Support all your favorite nonprofits with a single donation.Donate safely, anonymously & monthly, in any amount. It's a smarter way to give online. Learn more
The Drug Policy Alliance Network (DPA Network) is the nation’s leading organization promoting policy alternatives to the drug war that are grounded in science, compassion, health and human rights.
Our supporters are individuals who believe the war on drugs is doing more harm than good. Together we advance policies that reduce the harms of both drug misuse and drug prohibition, and seek solutions that promote safety while upholding the sovereignty of individuals over their own minds and bodies. We work to ensure that our nation’s drug policies no longer arrest, incarcerate, disenfranchise and otherwise harm millions of nonviolent people. Our work inevitably requires us to address the disproportionate impact of the drug war on people of color.
The Senate Appropriations Committee passed a bipartisan amendment today, 18 to 12, allowing Veterans Administration (VA) doctors to recommend medical marijuana to their patients in states where medical marijuana is legal. The vote is the first time the U.S. Senate has ever moved marijuana law reform legislation forward.
“Veterans in medical marijuana states should be treated the same as any other resident, and should be able to discuss marijuana with their doctor and use it if it’s medically necessary,” said Michael Collins, policy manager for the Drug Policy Alliance. “They have served this country valiantly, so the least we can do is allow them to have full and open discussions with their doctors.”
The Veterans Equal Access Amendment was sponsored by Republican Senator Steve Daines of Montana and Democratic Senator Jeff Merkley of Oregon. It was added in committee to a must-pass military construction and veterans affairs spending bill. The bill is certain to pass on the Senate floor.
“Veterans see this victory as a major step forward in restoring our first amendment rights within the VA,” said TJ Thompson, a disabled Navy veteran. “This will allow for a safe, open dialogue between providers and patients, and allows veterans to be treated the same as any other patient.”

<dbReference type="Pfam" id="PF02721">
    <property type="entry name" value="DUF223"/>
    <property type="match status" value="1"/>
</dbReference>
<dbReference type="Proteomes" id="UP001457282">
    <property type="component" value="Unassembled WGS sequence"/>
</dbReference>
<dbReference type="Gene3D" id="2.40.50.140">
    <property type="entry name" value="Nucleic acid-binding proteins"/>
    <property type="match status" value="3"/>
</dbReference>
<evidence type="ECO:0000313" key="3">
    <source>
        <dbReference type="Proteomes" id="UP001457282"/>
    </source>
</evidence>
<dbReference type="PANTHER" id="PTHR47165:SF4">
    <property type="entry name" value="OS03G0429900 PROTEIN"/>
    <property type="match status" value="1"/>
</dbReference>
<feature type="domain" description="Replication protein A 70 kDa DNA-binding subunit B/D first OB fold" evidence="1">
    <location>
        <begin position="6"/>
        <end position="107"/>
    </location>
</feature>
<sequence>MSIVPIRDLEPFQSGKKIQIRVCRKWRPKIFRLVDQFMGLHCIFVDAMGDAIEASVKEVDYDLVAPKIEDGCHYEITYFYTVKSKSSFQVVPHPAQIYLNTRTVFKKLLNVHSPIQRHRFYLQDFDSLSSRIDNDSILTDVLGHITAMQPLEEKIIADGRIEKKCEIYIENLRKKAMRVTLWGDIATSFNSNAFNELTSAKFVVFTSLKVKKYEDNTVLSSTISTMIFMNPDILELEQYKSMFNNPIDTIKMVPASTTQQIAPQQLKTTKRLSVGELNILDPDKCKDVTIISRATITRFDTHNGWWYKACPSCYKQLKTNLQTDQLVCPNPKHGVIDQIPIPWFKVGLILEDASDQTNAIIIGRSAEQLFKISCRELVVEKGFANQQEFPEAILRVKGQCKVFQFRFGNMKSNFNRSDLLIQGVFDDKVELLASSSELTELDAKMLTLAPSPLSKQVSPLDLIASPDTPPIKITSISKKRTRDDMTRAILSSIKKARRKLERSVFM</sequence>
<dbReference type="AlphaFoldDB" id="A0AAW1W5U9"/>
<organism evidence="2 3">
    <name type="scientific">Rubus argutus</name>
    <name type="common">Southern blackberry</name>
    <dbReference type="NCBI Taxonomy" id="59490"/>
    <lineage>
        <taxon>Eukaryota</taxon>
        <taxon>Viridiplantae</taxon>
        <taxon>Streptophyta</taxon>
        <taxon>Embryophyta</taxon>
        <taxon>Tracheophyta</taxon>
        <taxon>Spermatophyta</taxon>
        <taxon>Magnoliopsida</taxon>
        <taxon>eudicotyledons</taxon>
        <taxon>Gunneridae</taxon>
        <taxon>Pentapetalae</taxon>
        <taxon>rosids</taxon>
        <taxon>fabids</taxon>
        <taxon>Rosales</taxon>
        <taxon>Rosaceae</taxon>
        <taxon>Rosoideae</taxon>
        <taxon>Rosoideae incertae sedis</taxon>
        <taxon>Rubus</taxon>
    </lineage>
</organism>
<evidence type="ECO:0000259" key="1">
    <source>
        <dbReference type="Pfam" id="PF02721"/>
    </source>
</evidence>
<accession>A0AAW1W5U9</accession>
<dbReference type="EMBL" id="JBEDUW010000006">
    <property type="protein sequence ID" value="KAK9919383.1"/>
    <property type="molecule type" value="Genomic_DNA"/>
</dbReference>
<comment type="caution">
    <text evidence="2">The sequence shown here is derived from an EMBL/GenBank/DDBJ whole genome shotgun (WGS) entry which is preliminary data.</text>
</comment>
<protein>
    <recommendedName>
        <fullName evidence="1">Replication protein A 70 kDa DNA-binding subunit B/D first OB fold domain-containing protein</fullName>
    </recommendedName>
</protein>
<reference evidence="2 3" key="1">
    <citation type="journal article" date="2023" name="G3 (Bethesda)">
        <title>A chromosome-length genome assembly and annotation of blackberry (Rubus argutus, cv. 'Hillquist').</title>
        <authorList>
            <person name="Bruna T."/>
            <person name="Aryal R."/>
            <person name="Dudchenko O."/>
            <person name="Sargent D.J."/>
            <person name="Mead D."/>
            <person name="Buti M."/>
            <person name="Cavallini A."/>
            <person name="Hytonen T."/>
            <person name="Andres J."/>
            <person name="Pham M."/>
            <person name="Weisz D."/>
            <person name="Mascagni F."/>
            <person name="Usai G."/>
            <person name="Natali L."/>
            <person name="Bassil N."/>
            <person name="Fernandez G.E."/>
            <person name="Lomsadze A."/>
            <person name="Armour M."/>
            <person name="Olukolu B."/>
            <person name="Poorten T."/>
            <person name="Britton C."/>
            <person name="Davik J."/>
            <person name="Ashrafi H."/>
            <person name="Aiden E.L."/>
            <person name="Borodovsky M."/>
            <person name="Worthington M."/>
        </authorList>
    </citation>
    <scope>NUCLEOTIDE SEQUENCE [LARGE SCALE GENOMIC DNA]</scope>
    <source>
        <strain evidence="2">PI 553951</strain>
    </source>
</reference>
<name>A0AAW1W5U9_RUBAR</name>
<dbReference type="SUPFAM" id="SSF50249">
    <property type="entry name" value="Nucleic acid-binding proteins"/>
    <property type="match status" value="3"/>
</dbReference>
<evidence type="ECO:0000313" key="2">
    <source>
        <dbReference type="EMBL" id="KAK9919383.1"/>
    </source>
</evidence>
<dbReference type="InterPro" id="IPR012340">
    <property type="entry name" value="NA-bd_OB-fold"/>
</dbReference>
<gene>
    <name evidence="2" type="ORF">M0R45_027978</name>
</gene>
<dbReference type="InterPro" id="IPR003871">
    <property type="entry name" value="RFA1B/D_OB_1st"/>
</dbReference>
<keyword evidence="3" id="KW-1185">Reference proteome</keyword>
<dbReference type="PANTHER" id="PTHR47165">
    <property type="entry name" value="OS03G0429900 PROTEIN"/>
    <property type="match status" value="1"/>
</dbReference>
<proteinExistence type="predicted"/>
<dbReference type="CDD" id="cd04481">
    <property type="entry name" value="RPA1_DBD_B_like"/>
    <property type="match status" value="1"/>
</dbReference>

Currently, the Department of Veterans Affairs (VA) specifically prohibits its medical providers from completing forms brought by their patients seeking recommendations or opinions regarding participation in a state medical marijuana program. The Daines / Merkley amendment authorizes VA physicians and other health care providers to provide recommendations and opinions regarding the use of medical marijuana to veterans who live in medical marijuana states.
In 2002, the Ninth Circuit Court of Appeals affirmed in Conant v. Walters the right of physicians to recommend medical marijuana, regardless of its illegality under federal law, as well as the right of patients to receive accurate information. The Daines / Merkley amendment supports that first amendment right and restores a healthy doctor-patient relationship.
There are numerous federal healthcare programs besides the VA such as Medicaid, Medicare, and CHIP – but only the VA prohibits physicians from discussing and recommending medical marijuana to their patients. A Medicare patient may freely discuss medical marijuana use with her doctor, while a returning veteran is denied the same right.
Studies have shown that medical marijuana can help treat post-traumatic stress and traumatic brain injury, illnesses typically suffered by veterans. A 2014 study of people with PTSD showed a greater than 75% reduction in severity of symptoms when patients were using marijuana to treat their illness, compared to when they were not.
Last year the U.S. House voted five times in favor of letting states set their own marijuana policies. One of the amendments, prohibiting the Justice Department from spending any money in Fiscal Year 2015 undermining state medical marijuana laws, made it into the final spending bill signed into law by President Obama. Advocates of the veterans amendment believe it has a very good chance of making it into the final military construction spending bill that President Obama signs.
A legislative version of the Daines / Merkley amendment was included in groundbreaking Senate medical marijuana legislation introduced in March. The Compassionate Access, Research Expansion and Respect States (CARERS) Act is the first-ever bill in the U.S. Senate to legalize marijuana for medical use and the most comprehensive medical marijuana bill ever introduced in Congress. The bill was introduced by Senators Cory Booker (D-NJ), Rand Paul (R-KY), and Kirsten Gillibrand (D-NY) and generated enormous interest.
With the Appropriations Committee approving one element in the bill, supporters say it is time for the Senate Judiciary Committee to hold hearings on the full bill.
“The politics around marijuana have shifted in recent years, yet Judiciary Chairman Chuck Grassley hasn’t held a hearing on the issue,” said Bill Piper, director of national affairs for the Drug Policy Alliance. “We will move the CARERS Act piece by piece if we have to but now is the time for the Senate to hold a hearing on the bill as a whole.”Author:
Date Published: May 21, 2015
Published by Drug Policy Alliance